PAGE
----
Dave Henderson loses appeal against conditions imposed on bankruptcy discharge

Failed property developer "did not understand his responsibilities toward a commercial enterprise and was unlikely to act differently in the future."

The Court of Appeal has dismissed Christchurch property developer David Henderson's appeal against conditions imposed when he was discharged from bankruptcy including a permanent ban on giving personal guarantees for debts and a ban of being a director until December 2022.

Mr Henderson was first bankrupted in 1996 and discharged in 1999. He was bankrupted for a second time in November 2010, with debts estimated to be between $100-150 million. While he would have been automatically discharged from bankruptcy within three years under the terms of the Insolvency Act, the Official Assignee objected, triggering a public examination of Henderson's affairs by the High Court, including his conduct post-adjudication. Associate Judge Rob Osborne granted the conditional discharge following that process.

Mr Henderson's appeal was based on the grounds that Judge Osborne imposed the conditions on his discharge without properly considering his post-adjudication conduct and that if he had, then less stringent conditions might have been imposed. But the Court of Appeal ruled Judge Osborne wasn't obliged to make specific findings about Henderson's post-adjudication conduct and that he was "satisfied that the root causes of Mr Henderson's bankruptcy were profound and endemic to his character."

"He found that throughout his commercial history and continuing to the end of the public examination in October 2015, Mr Henderson 'display[ed] a recklessness towards his tax responsibilities'; that Mr Henderson showed 'no significant insight into the recklessness of his giving personal guarantees and ... the cause of his own bankruptcy'; and that he did not understand his responsibilities toward a commercial enterprise and was unlikely to act differently in the future," Justices Rhys Harrison, Forrest Miller and Murray Gilbert said in their judgment.

Judge Osborne "was satisfied that if Mr Henderson was discharged from bankruptcy he was likely to 'continue to take the entrepreneurial risks which have been a central part of his business life'."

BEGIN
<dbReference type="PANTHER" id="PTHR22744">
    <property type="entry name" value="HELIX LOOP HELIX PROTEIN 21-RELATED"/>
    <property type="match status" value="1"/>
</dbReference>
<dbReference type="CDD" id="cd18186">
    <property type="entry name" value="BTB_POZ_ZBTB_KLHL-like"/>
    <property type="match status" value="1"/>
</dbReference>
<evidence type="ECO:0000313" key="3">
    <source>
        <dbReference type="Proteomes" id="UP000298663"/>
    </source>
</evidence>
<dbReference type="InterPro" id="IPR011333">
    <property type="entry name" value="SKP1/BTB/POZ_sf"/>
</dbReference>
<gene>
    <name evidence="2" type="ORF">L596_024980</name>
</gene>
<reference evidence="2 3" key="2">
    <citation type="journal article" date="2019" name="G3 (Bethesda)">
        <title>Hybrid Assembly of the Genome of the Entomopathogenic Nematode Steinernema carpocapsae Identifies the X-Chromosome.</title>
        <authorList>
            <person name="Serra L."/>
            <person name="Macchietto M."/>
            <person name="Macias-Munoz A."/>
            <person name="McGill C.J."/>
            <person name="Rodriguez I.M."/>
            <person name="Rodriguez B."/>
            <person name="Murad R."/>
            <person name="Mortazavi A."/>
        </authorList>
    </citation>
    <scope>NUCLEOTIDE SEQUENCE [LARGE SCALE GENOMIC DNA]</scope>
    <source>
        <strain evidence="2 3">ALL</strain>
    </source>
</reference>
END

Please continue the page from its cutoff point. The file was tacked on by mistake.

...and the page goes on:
Mr Henderson undertook major property developments in Queenstown, Christchurch, Dunedin, and Invercargill, principally through Property Ventures Ltd (PVL), which was put into receivership in 2010. He is among eight remaining defendants in a lawsuit taken by PVL's liquidator which is set for a hearing in early 2018. The ninth, PricewaterhouseCoopers, reached a confidential settlement with the liquidator last month. PVL had been the largest asset of failed finance company Hanover Finance, amounting to more than 20% of Hanover's assets, at the time the finance company's investors voted on a moratorium.

The Court of Appeal judgment cites Judge Osborne's findings on Mr Henderson's commercial history saying that Mr Henderson "carefully structured his personal affairs both before and in the decade following his first bankruptcy so as to have no assets. But he provided personal guarantees for huge sums. Consequently, those creditors entitled to call on his guarantees would almost inevitably receive no payment on account of the guarantee if the company-borrower defaulted in adverse economic times."

Henderson companies also made payments to financiers and suppliers "at the expense of meeting revenue obligations such as PAYE and GST," which "masked for a period the onset of corporate insolvencies." After his second bankruptcy, Inland Revenue assessed his tax liabilities including penalties at about $2.3 million.

The Court of Appeal judgment also noted Mr Henderson's "unusually active history in both criminal and civil litigation and numerous offences under tax law, including 25 PAYE offences and 12 other tax offences."

Mr Henderson was ordered to pay costs to the Assignee. It is the second time in a little over a year that Henderson has failed in a Court of Appeal challenge. In October last year he failed in a bid to have tax convictions thrown out over claimed judicial bias.


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